The tournament’s turbo-like structure would prove much more difficult than the field — 20-minute levels, doubling blinds, with a small starting stack — but most of the players probably didn’t know the difference. In one hand, I watched an extremely nervous guy check-call an A-7-A-8-8 board while holding A8. I guess he was worried about his kicker more than being accused of soft-playing his opponent on the beige felt emblazoned with logos from the glory years of televised poker (Poker After Dark, High Stakes Poker, WPT Boot Camp), much of which was shot here.
There was no tournament clock in sight, so we had no idea how much we were playing for. After surviving the first hour, I approached the tournament director to ask him how many people entered and what first place paid. There were 30 entrants, with 4 spots paying out and the top prize of $1,150. Of that entry fee, 3 percent went directly to the house and $5 from each entry went to the dealers.
I clung to my tiny stack as blinds escalated, but struggled to find spots to pick up chips, and eventually would exit in 13th place before heading back toward the El Cortez.
Dizzy Deep Stack Sunday
I called Mandalay Bay and inquired about their 5pm $100 bounty event. For every player you knock out, you receive $25. Sounded cool, and I’ve never played a bounty event, so I headed over. Unfortunately, with only two other players signed up, the tournament didn’t make.
With a limited list of Sunday night tournaments, I broke down and threw out my plan to avoid Venetian’s Deep Stack Extravaganza because I knew for sure there’d be action. (They run the Deep Stacks four times a year, with a few dozen tournaments each time, so it’s sort of like a “daily”.) And after my run in smaller events at Stratosphere, Orleans, and Golden Nugget, it seemed the right time to see how I could perform with the low-stakes sharks — so many of whom dressed the online poker nerd part.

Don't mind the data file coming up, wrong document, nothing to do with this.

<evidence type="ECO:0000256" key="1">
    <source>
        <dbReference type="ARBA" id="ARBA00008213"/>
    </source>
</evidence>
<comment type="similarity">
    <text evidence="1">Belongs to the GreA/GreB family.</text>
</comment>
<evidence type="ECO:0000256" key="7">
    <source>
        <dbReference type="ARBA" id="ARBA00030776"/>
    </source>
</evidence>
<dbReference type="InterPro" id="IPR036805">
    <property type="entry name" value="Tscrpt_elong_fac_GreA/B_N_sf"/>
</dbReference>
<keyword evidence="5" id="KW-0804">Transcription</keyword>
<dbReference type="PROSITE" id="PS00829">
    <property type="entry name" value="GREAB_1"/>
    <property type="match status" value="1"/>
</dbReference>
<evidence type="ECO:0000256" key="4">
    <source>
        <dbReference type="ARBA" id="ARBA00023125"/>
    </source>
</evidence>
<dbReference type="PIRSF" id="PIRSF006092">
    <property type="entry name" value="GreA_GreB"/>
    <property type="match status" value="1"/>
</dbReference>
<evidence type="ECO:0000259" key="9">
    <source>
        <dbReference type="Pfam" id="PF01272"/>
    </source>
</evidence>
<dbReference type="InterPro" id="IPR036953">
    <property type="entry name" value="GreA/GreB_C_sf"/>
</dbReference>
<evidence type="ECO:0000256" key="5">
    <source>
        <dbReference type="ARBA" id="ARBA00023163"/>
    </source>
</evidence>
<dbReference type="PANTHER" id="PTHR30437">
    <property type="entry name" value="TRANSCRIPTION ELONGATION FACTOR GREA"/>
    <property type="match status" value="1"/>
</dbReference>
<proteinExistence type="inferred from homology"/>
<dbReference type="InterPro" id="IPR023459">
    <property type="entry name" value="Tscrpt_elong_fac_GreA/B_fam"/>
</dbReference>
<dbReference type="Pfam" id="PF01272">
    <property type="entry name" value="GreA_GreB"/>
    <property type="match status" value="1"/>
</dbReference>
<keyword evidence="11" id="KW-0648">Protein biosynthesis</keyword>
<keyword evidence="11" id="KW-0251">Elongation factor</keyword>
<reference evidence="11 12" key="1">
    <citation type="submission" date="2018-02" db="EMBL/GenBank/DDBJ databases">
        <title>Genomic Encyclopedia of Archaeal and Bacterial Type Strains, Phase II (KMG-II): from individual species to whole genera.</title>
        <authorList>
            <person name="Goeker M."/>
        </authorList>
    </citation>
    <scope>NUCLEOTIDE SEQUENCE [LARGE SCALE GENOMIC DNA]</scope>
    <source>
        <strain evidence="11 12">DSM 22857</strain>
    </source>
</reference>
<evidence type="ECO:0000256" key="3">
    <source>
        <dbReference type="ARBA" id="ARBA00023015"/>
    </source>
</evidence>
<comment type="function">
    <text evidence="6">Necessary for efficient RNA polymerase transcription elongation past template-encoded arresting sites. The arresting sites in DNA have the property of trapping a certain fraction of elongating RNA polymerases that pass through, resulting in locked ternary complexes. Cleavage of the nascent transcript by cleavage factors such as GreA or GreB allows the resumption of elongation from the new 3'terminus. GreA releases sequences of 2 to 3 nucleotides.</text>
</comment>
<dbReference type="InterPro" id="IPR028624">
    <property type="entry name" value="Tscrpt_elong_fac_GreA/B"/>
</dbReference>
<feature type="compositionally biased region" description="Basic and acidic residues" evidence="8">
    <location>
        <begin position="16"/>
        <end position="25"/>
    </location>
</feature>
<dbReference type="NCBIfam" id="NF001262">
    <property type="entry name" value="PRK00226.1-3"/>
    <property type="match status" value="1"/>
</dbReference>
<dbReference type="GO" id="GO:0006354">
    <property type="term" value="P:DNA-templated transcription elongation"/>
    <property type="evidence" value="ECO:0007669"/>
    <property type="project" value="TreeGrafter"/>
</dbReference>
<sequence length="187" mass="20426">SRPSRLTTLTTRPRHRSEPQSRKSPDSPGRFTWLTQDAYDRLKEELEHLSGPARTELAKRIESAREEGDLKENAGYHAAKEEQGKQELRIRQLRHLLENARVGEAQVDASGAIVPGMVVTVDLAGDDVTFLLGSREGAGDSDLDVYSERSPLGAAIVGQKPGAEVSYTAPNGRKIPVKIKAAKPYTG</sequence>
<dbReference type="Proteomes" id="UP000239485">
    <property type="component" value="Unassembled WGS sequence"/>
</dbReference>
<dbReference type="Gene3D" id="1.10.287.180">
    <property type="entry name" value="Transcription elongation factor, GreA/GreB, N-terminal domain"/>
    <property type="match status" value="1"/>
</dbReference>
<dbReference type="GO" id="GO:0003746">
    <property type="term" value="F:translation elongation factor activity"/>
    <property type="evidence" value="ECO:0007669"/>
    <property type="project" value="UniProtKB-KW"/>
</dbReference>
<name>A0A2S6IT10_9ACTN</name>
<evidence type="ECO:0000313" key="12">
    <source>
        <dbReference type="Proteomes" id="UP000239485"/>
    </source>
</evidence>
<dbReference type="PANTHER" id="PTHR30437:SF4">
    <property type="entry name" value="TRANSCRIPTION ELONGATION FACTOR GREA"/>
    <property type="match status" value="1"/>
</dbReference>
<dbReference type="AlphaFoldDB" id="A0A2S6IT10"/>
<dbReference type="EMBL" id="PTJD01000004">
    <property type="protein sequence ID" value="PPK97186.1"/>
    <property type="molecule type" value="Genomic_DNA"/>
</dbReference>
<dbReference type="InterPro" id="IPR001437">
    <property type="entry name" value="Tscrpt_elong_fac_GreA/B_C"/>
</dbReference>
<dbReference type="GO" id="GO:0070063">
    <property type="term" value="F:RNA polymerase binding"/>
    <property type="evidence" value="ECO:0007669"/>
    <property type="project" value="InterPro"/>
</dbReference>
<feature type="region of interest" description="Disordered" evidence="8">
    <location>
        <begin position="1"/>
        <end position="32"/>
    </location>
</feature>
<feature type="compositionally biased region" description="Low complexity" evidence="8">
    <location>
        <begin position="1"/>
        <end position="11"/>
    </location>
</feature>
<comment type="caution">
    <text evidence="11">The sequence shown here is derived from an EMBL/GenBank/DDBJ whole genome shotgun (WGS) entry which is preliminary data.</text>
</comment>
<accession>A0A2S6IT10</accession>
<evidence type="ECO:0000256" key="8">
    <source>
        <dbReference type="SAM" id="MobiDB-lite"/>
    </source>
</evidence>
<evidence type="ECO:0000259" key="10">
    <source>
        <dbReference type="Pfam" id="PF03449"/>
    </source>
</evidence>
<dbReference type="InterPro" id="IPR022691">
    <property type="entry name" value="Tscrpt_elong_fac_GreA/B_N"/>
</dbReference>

Perhaps strangely, this go-round all Deep Stacks events are held on the casino floor at the Palazzo. The $175 7 pm event gets you 10,000 starting chips. Out of the entry fee, $20 goes to the house and $5 is for “staff bonus.” The 30-minute levels start with 25/50 blinds. A rebuy is allowed within the first hour-and-a-half. On this night, the tournament was relatively small — with just 87 entrants, and about a $4,000 first prize — but still more sizable on most fronts than all the other regular tournaments in Las Vegas.
The field didn’t seem as tough as I imagined, but in my first four attempts to raise preflop, I got 3-bet three times. So it definitely played differently than the Stratosphere. My previously “deep” stack shrunk to about eight big blinds, when I got it in with AK against A3 and JT. The king-high flop looked great, but the Q turn and A river delivered a crushing blow. Two hands later, with less than a big blind left, my pocket deuces got cracked to end my tournament dreams … at least for the night!
But shuffling past the tournament rope to exit, my 0-5 start didn’t feel all that bad. The competition was surprisingly soft, and I was OK with my play. But without anything to show for my roughly 12 hours of play, I grappled with shouldering the weight of the grind. Two more days left in this week-long experiment — Caesars Palace and Bellagio next — and I have confidence that, with a little help from the cards, I can make a score.